TODAY, we’ve got a great book for the entire family, especially if your family is related to evangelical Christianity. I can’t imagine a more engaging and compassionate slice of American life than the 129-page “Mary Mae and the Gospel Truth”—a novella for young readers by Sandra Dutton. Anytime we recommend books for “young readers,” we’ve selected them deliberately because we know adults will enjoy them as well. (If you don’t have a child at home right now, get this book and give it to a family that does—after you’ve enjoyed reading it yourself!)
“Mary Mae” was written with loving good humor by Sandra Dutton, who was raised in a very creative church-going family herself—and who grew up restlessly interested in all kinds of learning, including science. For millions of our conservative evangelical neighbors, that kind of restless curiosity still means there will be a collision at some point over evolution and literal interpretations of the Bible. Here at ReadTheSpirit, we maintain a “Faith and Science Resource Page” encouraging people of all faiths to recognize that religion and science aren’t enemies. In fact, we just published a very popular week-long series on “Science Vs. Religion” emphasizing that very point. However, all of those new bridges between faith and science don’t help much if you’re a bright 10 year old in a family intent on defending a 6,000-year-old version of cosmic history.
This tale about little Mary Mae and her family is based loosely on various experiences author Sandra Dutton recalls from her own childhood in southern Ohio. (Here is Sandra Dutton’s own website if you want to read more about her life as a writer and artist.)
Perhaps because she represents all the creative fire of Sandra Dutton’s own childhood, Mary Mae jumps off these pages as a terrific, well-rounded, likeable kid. She loves her family, loves her family’s long legacy of making music, and especially loves her grandmother, who seems capable of crafting a fresh song about anything that pops up in life. The whole clan belongs to an extremely conservative Christian church, where everyone enjoys playing music, praying together and creating folksy stage shows. It’s that latter pursuit—in this case, a puppet show about the Book of Genesis and the adventures of Noah—that winds up as a central point of tension between Mary Mae’s faith and her love of science classes in the public schools.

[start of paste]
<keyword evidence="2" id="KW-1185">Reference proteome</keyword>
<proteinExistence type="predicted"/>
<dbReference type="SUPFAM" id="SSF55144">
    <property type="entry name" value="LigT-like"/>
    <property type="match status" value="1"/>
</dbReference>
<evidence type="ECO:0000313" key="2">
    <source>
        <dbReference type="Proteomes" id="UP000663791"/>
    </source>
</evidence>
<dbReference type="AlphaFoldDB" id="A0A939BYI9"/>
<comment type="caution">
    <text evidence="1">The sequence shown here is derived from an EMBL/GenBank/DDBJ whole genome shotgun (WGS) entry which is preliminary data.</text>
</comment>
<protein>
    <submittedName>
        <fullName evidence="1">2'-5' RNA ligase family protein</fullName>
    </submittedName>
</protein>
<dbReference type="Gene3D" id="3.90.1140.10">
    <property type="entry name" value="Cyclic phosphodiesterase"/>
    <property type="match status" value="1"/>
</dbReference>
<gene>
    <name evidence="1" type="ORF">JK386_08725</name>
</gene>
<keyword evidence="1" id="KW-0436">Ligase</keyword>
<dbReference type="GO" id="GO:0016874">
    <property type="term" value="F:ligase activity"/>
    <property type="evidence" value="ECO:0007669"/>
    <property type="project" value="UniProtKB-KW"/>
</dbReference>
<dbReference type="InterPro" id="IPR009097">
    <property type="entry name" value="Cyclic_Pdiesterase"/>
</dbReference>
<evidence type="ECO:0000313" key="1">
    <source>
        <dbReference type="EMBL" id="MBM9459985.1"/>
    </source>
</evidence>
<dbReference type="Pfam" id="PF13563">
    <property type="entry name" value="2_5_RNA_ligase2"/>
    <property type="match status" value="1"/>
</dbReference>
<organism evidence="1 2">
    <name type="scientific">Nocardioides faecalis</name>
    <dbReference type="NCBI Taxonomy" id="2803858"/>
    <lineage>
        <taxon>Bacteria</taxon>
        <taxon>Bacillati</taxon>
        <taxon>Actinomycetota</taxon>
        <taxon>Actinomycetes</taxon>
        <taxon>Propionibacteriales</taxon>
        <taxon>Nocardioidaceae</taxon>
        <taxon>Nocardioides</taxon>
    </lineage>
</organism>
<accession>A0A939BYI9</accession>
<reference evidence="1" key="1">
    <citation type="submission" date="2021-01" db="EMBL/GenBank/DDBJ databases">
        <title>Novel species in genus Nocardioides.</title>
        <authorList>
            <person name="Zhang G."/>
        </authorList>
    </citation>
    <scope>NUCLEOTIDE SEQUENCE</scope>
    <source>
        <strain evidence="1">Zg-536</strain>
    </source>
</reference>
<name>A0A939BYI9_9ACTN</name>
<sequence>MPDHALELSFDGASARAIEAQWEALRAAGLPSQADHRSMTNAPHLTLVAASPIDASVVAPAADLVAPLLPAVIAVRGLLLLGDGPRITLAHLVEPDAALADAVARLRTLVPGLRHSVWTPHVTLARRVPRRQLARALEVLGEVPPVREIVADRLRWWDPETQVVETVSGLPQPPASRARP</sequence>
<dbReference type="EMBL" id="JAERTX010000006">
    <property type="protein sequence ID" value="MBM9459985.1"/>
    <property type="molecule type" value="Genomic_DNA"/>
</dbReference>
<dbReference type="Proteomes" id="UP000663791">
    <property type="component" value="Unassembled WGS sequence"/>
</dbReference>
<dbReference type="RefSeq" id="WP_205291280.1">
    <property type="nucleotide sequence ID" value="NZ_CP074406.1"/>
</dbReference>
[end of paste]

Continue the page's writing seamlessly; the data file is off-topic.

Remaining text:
It would have been so easy for Sandra Dutton to craft this little tale as a mean-spirited Louisville Slugger to whop readers up side the head and score points on behalf of Mary Mae’s love of science. I don’t want to spoil any of the fun in this book, but it’s safe to say the novella is about opening our eyes and hearts to new connections in our own life stories. Mae loves both her collection of fossils she has gathered for a major project at school—and she loves her family, her church and even this puppet show that causes her so much grief before the curtain finally falls on these hand-made puppets.
I especially appreciated Dutton’s choice in not making Mary Mae’s Granny into an over-anxious stick-to-the-literal-Bible zealot. In fact, Granny is a folksy songwriter and musician who understands that the world is full of wondrous narratives. Don’t misunderstand. Granny is also a very conservative evangelical, but she’s an evangelical fascinated with the true wonderment of God’s creation. That potentially makes her more of an ally for Mary Mae than a foe, when Mary Mae’s Mama suddenly gets bent out of shape over the public school’s science projects. You’ll have to read this tale to find out what happens.
As a journalist for more than 30 years, including several years reporting from Kentucky, I can tell you that I’ve visited churches like Mary Mae’s many times. I’ve had the honor of spending time with families just like Mary Mae’s family. I could tell the moment I opened the cover of this book that Sandra Dutton was penning a pitch-perfect tale. When I discovered, in visiting Dutton’s own website, that she even wound up making a set of the puppets she describes in the book—I could tell how much she loves the people in this book. You can love them, too.
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(Originally published at https://readthespirit.com/)